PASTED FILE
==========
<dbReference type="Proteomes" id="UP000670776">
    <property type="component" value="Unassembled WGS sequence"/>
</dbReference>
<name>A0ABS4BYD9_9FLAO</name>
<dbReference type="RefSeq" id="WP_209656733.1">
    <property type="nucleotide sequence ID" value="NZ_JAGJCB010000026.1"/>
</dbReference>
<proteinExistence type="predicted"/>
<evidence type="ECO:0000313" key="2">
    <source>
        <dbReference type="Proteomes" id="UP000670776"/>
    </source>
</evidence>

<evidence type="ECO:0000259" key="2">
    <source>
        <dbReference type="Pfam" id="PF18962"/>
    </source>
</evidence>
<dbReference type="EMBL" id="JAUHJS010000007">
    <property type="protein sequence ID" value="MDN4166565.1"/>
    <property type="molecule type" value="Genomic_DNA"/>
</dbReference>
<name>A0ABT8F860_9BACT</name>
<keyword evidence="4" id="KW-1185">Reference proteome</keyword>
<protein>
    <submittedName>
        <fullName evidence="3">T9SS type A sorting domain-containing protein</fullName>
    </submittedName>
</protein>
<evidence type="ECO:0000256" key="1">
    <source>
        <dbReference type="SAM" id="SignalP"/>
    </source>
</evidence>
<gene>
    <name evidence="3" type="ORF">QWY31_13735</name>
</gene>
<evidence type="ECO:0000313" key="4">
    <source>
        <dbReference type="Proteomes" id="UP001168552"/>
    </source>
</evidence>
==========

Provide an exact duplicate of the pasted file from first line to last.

<dbReference type="Proteomes" id="UP000670776">
    <property type="component" value="Unassembled WGS sequence"/>
</dbReference>
<name>A0ABS4BYD9_9FLAO</name>
<dbReference type="RefSeq" id="WP_209656733.1">
    <property type="nucleotide sequence ID" value="NZ_JAGJCB010000026.1"/>
</dbReference>
<proteinExistence type="predicted"/>
<evidence type="ECO:0000313" key="2">
    <source>
        <dbReference type="Proteomes" id="UP000670776"/>
    </source>
</evidence>

<evidence type="ECO:0000259" key="2">
    <source>
        <dbReference type="Pfam" id="PF18962"/>
    </source>
</evidence>
<dbReference type="EMBL" id="JAUHJS010000007">
    <property type="protein sequence ID" value="MDN4166565.1"/>
    <property type="molecule type" value="Genomic_DNA"/>
</dbReference>
<name>A0ABT8F860_9BACT</name>
<keyword evidence="4" id="KW-1185">Reference proteome</keyword>
<protein>
    <submittedName>
        <fullName evidence="3">T9SS type A sorting domain-containing protein</fullName>
    </submittedName>
</protein>
<evidence type="ECO:0000256" key="1">
    <source>
        <dbReference type="SAM" id="SignalP"/>
    </source>
</evidence>
<gene>
    <name evidence="3" type="ORF">QWY31_13735</name>
</gene>
<evidence type="ECO:0000313" key="4">
    <source>
        <dbReference type="Proteomes" id="UP001168552"/>
    </source>
</evidence>